Chargers Draft Dish: Third Time's a Charm

As tracks the Chargers' draft interests, some reoccurring themes begin to appear. A.J. Smith seems determined to fortify the trenches on both sides of the ball, as three linemen have confirmed they met with the Bolts three times this offseason: at the Senior Bowl, the NFL Combine and their respective Pro Days.

The Chargers met with Pittsburgh offensive lineman Mike McGlynn at the Senior Bowl and the NFL Combine, and plan to attend his Pro Day on March 24. McGlynn is a similar player to the man he would replace, Shane Olivea, in that he can play either right tackle or guard. He boasts tremendous size (6'5", 318 pounds) and has the power to back it up; he delivered more than 100 knockdown blocks last season.

McGlynn is one of the most durable players in the draft. He was a four-year starter and played in all 47 of his career games. He proved to be extremely reliable, making 31 consecutive starts from 2004-06. McGlynn is one of the players San Diego will consider with its compensatory pick.

"I feel that I am very fortunate to be in the position that I'm in right now. Every kid in the world would love to be in the position that I'm in right now and I make sure to remind myself that everyday," McGlynn said.

OL Heath Benedict
Newberry College

Another offensive lineman the Chargers met with on three occasions this offseason is Heath Benedict of Newberry College. The small-school lineman has shown he can play with the big boys, holding his own at the Senior Bowl and Combine. Like McGlynn, Benedict could play either right tackle or guard.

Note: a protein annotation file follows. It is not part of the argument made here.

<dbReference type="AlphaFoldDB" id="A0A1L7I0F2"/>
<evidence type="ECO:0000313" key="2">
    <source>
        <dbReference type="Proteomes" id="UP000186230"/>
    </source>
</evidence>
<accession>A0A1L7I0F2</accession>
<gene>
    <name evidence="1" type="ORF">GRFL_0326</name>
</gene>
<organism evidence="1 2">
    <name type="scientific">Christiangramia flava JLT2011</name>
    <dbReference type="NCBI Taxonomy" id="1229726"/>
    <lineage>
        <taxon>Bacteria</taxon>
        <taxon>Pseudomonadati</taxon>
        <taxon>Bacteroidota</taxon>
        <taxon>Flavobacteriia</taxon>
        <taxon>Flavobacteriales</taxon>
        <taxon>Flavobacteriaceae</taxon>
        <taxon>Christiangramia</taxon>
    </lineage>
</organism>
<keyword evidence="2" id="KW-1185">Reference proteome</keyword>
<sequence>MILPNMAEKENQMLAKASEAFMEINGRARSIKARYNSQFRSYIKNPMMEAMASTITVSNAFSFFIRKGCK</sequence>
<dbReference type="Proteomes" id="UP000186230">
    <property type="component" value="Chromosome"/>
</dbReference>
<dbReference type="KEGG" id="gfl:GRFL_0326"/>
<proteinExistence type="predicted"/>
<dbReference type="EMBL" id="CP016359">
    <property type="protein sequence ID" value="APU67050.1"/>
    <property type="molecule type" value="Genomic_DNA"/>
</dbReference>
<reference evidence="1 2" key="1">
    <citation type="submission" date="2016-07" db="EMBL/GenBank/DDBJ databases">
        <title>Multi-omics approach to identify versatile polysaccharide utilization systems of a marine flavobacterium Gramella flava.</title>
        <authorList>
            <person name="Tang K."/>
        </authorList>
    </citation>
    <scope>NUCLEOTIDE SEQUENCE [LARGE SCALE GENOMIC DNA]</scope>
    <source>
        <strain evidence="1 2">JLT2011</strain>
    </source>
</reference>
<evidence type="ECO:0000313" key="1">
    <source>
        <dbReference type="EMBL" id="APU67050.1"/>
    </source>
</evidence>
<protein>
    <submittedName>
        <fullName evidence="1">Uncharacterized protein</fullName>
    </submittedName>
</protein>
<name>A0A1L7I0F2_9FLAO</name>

Benedict, who won the South Atlantic Conference Jacobs Blocking Trophy as a senior, would be a classic A.J. Smith selection. Smith loves to gamble on small-school players and prefers to land offensive linemen on the second day of the draft. Benedict should go in the third or fourth round.

"(My pre-draft workouts) have been a good experience and I've met a lot of good guys. I'm really excited to see where I end up in the draft," Benedict said.

On the defensive side of the ball, the Chargers have shown an escalating interest in North Carolina State defensive lineman Demario Pressley. Two assets Pressley brings to the table are experience and versatility. He played 1,112 snaps for the Wolfpack, second most in school history, and split his time at tackle and end.

Pressley has the size (6'3", 301 pounds) and selfless attitude to thrive in Ted Cottrell's 3-4 defense. Pressley, a projected fourth-round pick, would be a better fit at end but has the power and leverage to log some snaps in relief of Jamal Williams.

"You're going to hit each play, you're going to hit every down and your job will not get easier," said Pressley of playing nose tackle. "It takes a man to play that position and I enjoy playing it."

San Diego is a hard team to get a feel for prior to the draft. As agent David Canter puts it: "The Chargers are one of those teams where you can never tell whether they like your guy."

But if San Diego's three meetings with the aforementioned players are any indication, chances are at least one of them will be drafted to win some battles in the trenches.

Michael Lombardo is a member of the Pro Football Writers of America and a long-time contributor to the network. His analysis has been published by, and MySpace Sports. He has followed the Chargers for more than 15 years and covered the team since 2003.

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